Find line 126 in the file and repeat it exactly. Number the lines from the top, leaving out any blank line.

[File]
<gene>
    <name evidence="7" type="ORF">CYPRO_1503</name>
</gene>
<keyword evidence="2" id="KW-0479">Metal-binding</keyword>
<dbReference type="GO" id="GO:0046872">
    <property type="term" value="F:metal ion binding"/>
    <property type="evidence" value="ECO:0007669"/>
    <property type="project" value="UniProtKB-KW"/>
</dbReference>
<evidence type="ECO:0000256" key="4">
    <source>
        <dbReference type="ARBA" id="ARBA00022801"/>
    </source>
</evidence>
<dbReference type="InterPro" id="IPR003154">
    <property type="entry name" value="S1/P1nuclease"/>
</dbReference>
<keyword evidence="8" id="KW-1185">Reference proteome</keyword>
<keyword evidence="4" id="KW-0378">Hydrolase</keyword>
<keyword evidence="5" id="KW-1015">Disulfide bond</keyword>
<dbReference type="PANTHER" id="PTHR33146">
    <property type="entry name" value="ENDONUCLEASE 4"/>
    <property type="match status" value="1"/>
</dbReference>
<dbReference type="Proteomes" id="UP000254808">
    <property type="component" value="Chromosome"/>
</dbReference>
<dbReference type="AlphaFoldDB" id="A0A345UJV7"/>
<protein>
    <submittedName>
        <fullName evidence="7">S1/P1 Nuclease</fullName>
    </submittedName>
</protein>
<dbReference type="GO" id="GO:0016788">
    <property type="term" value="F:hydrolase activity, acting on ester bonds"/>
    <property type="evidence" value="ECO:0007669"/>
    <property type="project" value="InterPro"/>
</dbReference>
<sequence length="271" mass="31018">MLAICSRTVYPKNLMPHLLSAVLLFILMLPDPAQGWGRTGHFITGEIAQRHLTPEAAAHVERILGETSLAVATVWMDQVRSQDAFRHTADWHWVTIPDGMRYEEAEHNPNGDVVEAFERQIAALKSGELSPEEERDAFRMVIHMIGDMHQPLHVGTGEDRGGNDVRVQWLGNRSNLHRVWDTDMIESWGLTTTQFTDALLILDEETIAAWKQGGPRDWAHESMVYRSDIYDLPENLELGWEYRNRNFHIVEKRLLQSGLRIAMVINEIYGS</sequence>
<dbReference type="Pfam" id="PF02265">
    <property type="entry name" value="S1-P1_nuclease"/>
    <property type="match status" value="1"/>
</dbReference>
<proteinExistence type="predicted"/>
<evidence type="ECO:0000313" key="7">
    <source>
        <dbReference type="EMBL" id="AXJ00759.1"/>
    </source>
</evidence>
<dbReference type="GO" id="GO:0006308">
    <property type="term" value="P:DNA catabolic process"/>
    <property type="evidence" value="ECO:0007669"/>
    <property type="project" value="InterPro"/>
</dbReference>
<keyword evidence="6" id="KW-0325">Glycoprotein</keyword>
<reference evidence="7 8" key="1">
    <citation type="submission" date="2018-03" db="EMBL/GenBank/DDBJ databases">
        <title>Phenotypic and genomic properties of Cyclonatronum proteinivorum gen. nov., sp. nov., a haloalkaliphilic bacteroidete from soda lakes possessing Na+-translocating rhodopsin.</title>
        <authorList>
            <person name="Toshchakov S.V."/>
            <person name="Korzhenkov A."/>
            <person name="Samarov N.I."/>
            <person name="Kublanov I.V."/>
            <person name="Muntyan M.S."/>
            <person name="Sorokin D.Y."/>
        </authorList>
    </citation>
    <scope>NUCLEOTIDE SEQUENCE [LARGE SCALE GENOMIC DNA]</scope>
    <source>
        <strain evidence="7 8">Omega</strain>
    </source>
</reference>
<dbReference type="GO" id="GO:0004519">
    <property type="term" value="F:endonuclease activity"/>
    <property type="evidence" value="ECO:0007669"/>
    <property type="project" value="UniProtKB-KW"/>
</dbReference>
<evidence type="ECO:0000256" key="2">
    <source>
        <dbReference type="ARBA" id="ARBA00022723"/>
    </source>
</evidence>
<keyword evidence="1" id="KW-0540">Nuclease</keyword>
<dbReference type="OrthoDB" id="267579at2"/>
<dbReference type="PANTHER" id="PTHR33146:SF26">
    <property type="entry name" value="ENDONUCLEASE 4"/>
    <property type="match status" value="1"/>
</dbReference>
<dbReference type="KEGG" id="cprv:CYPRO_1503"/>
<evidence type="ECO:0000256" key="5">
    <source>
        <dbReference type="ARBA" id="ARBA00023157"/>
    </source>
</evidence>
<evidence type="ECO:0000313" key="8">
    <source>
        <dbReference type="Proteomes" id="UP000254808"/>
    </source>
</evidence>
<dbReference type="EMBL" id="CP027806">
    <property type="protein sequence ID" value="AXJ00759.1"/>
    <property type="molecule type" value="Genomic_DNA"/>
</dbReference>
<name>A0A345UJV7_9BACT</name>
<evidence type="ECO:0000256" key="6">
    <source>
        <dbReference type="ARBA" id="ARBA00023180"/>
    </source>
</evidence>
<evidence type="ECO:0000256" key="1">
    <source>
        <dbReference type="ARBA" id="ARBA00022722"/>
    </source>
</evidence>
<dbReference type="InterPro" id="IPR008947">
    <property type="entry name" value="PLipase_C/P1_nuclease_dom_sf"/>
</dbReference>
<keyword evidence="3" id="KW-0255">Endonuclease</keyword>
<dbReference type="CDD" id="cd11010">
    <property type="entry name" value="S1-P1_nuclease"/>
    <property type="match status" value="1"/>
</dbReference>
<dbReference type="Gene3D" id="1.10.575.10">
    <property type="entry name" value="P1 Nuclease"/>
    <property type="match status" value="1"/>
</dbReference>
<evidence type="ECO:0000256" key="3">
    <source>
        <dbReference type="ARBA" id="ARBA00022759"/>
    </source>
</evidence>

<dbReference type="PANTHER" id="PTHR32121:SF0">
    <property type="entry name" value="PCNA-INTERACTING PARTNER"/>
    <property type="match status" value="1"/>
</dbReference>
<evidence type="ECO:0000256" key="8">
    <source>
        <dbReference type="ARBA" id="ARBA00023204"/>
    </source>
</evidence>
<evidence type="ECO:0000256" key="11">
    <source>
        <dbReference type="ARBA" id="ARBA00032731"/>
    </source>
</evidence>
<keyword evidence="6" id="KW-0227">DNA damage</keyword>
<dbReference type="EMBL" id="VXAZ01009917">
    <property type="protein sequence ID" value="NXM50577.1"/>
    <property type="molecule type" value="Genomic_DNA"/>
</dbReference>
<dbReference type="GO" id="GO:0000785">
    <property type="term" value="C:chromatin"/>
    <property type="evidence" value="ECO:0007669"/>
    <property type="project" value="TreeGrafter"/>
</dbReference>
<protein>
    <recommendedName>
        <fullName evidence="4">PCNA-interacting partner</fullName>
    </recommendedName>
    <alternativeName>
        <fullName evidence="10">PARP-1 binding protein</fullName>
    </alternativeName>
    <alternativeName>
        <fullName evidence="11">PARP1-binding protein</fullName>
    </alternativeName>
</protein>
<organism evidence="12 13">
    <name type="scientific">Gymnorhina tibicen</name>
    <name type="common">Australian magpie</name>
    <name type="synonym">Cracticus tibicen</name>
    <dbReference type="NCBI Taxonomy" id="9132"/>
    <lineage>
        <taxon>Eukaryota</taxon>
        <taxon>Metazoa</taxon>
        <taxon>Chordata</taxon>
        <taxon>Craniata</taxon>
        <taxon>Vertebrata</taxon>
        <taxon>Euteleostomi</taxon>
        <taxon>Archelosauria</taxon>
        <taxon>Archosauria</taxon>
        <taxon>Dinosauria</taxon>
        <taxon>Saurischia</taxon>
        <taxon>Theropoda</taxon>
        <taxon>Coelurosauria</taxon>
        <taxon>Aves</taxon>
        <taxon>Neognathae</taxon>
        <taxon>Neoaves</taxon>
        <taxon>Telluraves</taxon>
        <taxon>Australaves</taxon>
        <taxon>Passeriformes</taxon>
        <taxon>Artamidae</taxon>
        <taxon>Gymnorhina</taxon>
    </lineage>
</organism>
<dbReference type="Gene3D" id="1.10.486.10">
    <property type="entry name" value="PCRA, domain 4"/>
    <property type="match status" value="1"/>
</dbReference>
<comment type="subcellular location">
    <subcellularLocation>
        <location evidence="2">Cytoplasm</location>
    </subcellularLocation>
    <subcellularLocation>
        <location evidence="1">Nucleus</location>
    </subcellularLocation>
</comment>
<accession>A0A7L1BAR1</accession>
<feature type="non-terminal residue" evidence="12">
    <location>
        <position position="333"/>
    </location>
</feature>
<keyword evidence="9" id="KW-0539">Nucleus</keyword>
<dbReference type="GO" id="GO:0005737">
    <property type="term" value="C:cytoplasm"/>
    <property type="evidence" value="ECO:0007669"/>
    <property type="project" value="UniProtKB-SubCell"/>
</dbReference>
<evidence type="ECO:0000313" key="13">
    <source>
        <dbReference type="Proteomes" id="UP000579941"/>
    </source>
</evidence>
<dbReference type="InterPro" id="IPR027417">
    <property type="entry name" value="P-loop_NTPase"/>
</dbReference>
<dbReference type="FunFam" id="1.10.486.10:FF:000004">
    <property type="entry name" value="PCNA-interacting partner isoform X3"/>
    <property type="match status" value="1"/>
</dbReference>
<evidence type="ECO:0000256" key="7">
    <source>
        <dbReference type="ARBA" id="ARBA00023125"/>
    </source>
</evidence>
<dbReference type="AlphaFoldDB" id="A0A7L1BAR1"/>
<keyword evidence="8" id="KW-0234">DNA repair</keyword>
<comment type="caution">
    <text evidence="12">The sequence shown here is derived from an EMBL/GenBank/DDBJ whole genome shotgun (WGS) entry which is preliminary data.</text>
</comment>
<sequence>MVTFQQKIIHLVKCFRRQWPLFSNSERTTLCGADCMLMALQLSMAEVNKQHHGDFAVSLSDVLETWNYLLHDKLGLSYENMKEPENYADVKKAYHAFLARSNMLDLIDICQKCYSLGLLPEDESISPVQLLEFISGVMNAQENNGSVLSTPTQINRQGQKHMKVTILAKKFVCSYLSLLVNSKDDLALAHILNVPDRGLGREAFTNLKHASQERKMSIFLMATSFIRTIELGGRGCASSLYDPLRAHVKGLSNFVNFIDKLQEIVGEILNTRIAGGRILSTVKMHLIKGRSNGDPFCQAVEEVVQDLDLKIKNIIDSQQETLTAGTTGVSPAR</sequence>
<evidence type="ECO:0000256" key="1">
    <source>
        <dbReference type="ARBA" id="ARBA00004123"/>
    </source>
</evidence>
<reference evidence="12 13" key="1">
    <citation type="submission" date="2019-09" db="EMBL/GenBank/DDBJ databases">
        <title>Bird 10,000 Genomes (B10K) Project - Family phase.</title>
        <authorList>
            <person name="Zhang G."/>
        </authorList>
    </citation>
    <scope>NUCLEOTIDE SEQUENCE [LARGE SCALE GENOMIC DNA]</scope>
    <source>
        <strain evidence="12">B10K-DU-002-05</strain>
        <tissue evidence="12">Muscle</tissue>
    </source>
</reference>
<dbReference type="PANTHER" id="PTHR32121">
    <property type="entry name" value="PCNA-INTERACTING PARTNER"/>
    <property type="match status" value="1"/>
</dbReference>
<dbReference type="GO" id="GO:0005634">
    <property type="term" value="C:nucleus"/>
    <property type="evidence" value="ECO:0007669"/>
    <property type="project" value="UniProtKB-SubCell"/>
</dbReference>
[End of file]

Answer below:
</dbReference>